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Pret a manger- Fast food, with a smile? And decent food? [moved from Food Media and News]

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  1. I try to avoid chains if there are other nearby choices, but have grabbed meals at PAM when convenience/speed was needed.

    And my opinion of them is completely neutral.

    I don't recall them being overtly friendly, nor indifferent. Likewise, their food offerings are somewhat varied/different than most chains, but I can't recall being wowed by anything. In other words, I trust that their tuna sandwich is probably fresh and like that its on a decent roll, but wouldn't go out of my way to eat it. But sometimes you don't have the time or energy to go out of your way, so they're probably filling a niche by being in more places.

    1. I've been eating Pret food since the 1990s when they started spreading across the UK. I find them a perfectly good place to go for a cheap and tasty lunch. The food is most certainly a step up from Subway and others of that ilk (a huge step up). There have been threads where people quibbled over the freshness or quality of Pret sandwiches but my personal experience has always been good.

      Pret is a lifesaver in central London where restaurants are expensive and to be able to pop in and pick up a chicken curry sandwich on whole wheat with bacon for three quid is a very, very good deal. The pastries are usually quite nice as well and their coffee just as good as any of the big coffee chains but slightly cheaper.

      As a business model - catering for people who need a quick lunch but want something better than fast food chains and tastier and better quality than Subway, it's exceedingly successful.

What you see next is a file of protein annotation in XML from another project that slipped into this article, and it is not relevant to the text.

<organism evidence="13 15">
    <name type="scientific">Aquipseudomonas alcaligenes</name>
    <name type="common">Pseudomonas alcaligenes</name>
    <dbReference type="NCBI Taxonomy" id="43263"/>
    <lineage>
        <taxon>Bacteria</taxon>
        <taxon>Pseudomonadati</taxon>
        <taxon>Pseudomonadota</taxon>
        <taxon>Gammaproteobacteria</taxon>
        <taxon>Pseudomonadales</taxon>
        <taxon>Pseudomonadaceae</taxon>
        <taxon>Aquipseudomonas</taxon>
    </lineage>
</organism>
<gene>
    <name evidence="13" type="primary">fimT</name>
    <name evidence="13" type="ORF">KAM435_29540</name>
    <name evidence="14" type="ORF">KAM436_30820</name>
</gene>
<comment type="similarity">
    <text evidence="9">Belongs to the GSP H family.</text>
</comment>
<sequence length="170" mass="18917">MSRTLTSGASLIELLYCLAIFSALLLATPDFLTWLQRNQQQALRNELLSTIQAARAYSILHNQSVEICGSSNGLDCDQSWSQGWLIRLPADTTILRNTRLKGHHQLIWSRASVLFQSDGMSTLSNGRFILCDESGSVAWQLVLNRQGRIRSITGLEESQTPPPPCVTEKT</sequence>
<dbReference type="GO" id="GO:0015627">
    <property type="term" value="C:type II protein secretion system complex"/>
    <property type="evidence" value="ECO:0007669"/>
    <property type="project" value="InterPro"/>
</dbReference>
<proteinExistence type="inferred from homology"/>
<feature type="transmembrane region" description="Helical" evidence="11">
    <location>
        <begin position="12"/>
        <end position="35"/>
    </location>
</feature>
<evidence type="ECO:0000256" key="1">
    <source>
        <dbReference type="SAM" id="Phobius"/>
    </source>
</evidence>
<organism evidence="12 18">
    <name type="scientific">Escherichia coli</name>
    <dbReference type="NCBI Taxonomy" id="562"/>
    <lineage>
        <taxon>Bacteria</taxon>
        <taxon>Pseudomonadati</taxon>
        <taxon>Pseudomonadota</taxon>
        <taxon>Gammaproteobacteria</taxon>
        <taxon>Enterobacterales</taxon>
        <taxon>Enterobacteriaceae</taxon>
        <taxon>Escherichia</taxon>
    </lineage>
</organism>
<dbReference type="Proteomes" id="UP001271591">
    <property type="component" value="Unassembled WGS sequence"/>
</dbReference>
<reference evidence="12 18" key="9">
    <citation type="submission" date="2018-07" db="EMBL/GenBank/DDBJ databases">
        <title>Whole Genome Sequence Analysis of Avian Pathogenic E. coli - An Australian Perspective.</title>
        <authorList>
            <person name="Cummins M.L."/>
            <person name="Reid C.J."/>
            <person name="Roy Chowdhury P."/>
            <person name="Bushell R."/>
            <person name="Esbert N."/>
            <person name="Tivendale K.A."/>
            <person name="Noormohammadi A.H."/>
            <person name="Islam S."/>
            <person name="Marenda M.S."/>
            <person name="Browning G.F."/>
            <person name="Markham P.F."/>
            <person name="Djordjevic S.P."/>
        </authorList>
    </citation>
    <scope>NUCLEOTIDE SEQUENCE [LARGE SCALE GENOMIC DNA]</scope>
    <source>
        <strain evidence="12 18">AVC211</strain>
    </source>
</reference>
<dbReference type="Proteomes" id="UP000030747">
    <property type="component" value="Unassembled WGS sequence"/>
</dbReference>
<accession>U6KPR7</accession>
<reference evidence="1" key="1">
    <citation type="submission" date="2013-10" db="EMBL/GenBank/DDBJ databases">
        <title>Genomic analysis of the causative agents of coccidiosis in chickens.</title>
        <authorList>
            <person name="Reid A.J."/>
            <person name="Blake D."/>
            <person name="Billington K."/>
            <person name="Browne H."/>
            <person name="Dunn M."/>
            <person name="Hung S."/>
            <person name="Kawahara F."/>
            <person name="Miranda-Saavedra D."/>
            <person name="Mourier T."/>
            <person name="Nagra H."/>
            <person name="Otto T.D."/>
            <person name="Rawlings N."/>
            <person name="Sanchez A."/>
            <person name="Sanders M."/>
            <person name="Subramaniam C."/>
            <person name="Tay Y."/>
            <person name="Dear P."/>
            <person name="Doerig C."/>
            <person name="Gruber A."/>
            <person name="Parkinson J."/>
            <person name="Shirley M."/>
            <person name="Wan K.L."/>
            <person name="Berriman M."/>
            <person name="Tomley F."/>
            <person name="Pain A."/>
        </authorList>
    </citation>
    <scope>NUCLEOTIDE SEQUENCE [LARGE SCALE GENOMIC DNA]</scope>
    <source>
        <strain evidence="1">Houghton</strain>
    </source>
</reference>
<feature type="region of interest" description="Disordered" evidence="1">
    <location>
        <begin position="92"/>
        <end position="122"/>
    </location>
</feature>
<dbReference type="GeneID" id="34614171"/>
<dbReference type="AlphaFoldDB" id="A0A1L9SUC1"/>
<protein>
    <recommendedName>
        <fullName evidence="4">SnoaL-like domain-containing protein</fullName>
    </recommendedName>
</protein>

2 Replies
      1. re: Roland Parker

        I'm really surprised that the quality of the sandwiches at Pret would be better than most sandwich chains considering everything is pre packaged and sitting in the fridge. Whenever I see pre packaged sandwiches I immediately think of the ones you see at 7-11 or am/pm.

        Even if they are made daily I would think them sitting around would make the bread soggy from the mayo/spread they put on.

        1. re: mliew

          The proof is in the tasting. They don't just make them in the morning and let them sit out, they replenish all day. Their quality is very good.

      2. Much more interesting food in London than they have over here.

        19 Replies
        1. re: chicgail

          In general or in Pret a Manger specifically?

          1. re: Phaedrus

            Pret's menu offerings are a little more dumbed-down for US locations but still very good. Here's an example of how the sandwiches differ:

            UK

            http://www.pret.com/menu/sandwiches

            US

            http://www.pret.com/us/menu/sandwiches

            Whenever we travel through Heathrow we always make a point of stopping at Pret for some sandwiches "for the road." Invariably better than airline food.

            1. re: ferret

              I see that most of the good seafood choices are missing from the US menu. Typical! I came to love the crayfish and rocket sandwich.

              1. re: mnosyne

                The crayfish and rocket sandwich is one of the first things I eat when I arive in London.

              2. re: Phaedrus

                Good Grief. English food is still mostly all awful. Sorry to have been unclear. I was was talking about Pret a Manger in London vs. the US. Ferret's comments show the difference. I, too, buy airplane food from Pret at Heathrow.

                1. re: chicgail

                  London certainly has as interesting food as we have here - more types of South Asian food as just one example. I had better meals at comparable price points in London than I did in Paris last year. There's lots of not-so-good food too, but the same can be said of the US.

                  1. re: chicgail

                    The official cuisine of the UK is: Indian.

                    Seriously, I stayed in Yorkshire and Glasgow for an extended period of time and while there are nasty bits, mostly in dive pubs and some take away places, the food standards are actually pretty good. People are pretty militant about their traditional foods now.

                    1. re: Phaedrus

                      "People are pretty militant about their traditional foods now."

                      Indeed, we are.

                      "English food is still mostly awful" - ROFLMAO.